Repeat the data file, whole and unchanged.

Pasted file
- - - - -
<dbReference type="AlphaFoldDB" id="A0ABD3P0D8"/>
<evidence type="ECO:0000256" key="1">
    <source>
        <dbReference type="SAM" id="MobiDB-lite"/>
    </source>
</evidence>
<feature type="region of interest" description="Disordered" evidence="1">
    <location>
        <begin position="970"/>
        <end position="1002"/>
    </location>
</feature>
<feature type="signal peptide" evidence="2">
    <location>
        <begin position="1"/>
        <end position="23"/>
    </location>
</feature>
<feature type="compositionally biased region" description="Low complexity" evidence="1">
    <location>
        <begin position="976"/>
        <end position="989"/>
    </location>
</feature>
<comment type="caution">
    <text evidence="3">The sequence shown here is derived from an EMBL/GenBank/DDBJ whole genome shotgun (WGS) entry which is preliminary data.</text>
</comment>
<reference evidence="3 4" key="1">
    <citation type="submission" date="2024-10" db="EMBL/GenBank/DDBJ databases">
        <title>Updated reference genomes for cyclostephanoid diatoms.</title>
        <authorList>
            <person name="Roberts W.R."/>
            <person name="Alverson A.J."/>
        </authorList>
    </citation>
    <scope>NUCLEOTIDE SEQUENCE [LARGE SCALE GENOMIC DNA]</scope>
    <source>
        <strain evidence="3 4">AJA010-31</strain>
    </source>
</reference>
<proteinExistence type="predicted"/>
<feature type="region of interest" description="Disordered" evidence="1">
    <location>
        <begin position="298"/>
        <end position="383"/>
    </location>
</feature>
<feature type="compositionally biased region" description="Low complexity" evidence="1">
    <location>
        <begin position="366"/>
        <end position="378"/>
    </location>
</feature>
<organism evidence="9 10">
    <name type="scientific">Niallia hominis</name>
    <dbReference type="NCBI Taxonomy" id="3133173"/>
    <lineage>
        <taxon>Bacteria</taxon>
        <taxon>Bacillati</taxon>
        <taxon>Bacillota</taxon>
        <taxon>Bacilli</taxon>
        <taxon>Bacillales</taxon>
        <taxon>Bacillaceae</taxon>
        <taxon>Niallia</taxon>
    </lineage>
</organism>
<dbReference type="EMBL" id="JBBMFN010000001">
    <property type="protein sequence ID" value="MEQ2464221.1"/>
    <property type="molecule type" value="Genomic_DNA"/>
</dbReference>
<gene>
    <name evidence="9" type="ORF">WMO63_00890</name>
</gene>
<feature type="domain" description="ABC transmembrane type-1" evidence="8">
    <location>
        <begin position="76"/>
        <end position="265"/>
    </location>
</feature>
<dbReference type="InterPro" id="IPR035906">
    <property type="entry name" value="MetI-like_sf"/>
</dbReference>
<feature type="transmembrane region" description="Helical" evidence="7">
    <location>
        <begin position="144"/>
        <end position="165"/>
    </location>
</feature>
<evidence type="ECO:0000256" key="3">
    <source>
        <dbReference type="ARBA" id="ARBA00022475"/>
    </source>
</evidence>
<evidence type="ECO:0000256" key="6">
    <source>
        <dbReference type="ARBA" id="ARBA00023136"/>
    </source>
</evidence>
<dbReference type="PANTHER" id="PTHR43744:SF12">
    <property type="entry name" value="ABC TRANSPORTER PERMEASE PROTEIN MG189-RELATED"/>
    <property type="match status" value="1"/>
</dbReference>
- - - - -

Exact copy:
<dbReference type="AlphaFoldDB" id="A0ABD3P0D8"/>
<evidence type="ECO:0000256" key="1">
    <source>
        <dbReference type="SAM" id="MobiDB-lite"/>
    </source>
</evidence>
<feature type="region of interest" description="Disordered" evidence="1">
    <location>
        <begin position="970"/>
        <end position="1002"/>
    </location>
</feature>
<feature type="signal peptide" evidence="2">
    <location>
        <begin position="1"/>
        <end position="23"/>
    </location>
</feature>
<feature type="compositionally biased region" description="Low complexity" evidence="1">
    <location>
        <begin position="976"/>
        <end position="989"/>
    </location>
</feature>
<comment type="caution">
    <text evidence="3">The sequence shown here is derived from an EMBL/GenBank/DDBJ whole genome shotgun (WGS) entry which is preliminary data.</text>
</comment>
<reference evidence="3 4" key="1">
    <citation type="submission" date="2024-10" db="EMBL/GenBank/DDBJ databases">
        <title>Updated reference genomes for cyclostephanoid diatoms.</title>
        <authorList>
            <person name="Roberts W.R."/>
            <person name="Alverson A.J."/>
        </authorList>
    </citation>
    <scope>NUCLEOTIDE SEQUENCE [LARGE SCALE GENOMIC DNA]</scope>
    <source>
        <strain evidence="3 4">AJA010-31</strain>
    </source>
</reference>
<proteinExistence type="predicted"/>
<feature type="region of interest" description="Disordered" evidence="1">
    <location>
        <begin position="298"/>
        <end position="383"/>
    </location>
</feature>
<feature type="compositionally biased region" description="Low complexity" evidence="1">
    <location>
        <begin position="366"/>
        <end position="378"/>
    </location>
</feature>
<organism evidence="9 10">
    <name type="scientific">Niallia hominis</name>
    <dbReference type="NCBI Taxonomy" id="3133173"/>
    <lineage>
        <taxon>Bacteria</taxon>
        <taxon>Bacillati</taxon>
        <taxon>Bacillota</taxon>
        <taxon>Bacilli</taxon>
        <taxon>Bacillales</taxon>
        <taxon>Bacillaceae</taxon>
        <taxon>Niallia</taxon>
    </lineage>
</organism>
<dbReference type="EMBL" id="JBBMFN010000001">
    <property type="protein sequence ID" value="MEQ2464221.1"/>
    <property type="molecule type" value="Genomic_DNA"/>
</dbReference>
<gene>
    <name evidence="9" type="ORF">WMO63_00890</name>
</gene>
<feature type="domain" description="ABC transmembrane type-1" evidence="8">
    <location>
        <begin position="76"/>
        <end position="265"/>
    </location>
</feature>
<dbReference type="InterPro" id="IPR035906">
    <property type="entry name" value="MetI-like_sf"/>
</dbReference>
<feature type="transmembrane region" description="Helical" evidence="7">
    <location>
        <begin position="144"/>
        <end position="165"/>
    </location>
</feature>
<evidence type="ECO:0000256" key="3">
    <source>
        <dbReference type="ARBA" id="ARBA00022475"/>
    </source>
</evidence>
<evidence type="ECO:0000256" key="6">
    <source>
        <dbReference type="ARBA" id="ARBA00023136"/>
    </source>
</evidence>
<dbReference type="PANTHER" id="PTHR43744:SF12">
    <property type="entry name" value="ABC TRANSPORTER PERMEASE PROTEIN MG189-RELATED"/>
    <property type="match status" value="1"/>
</dbReference>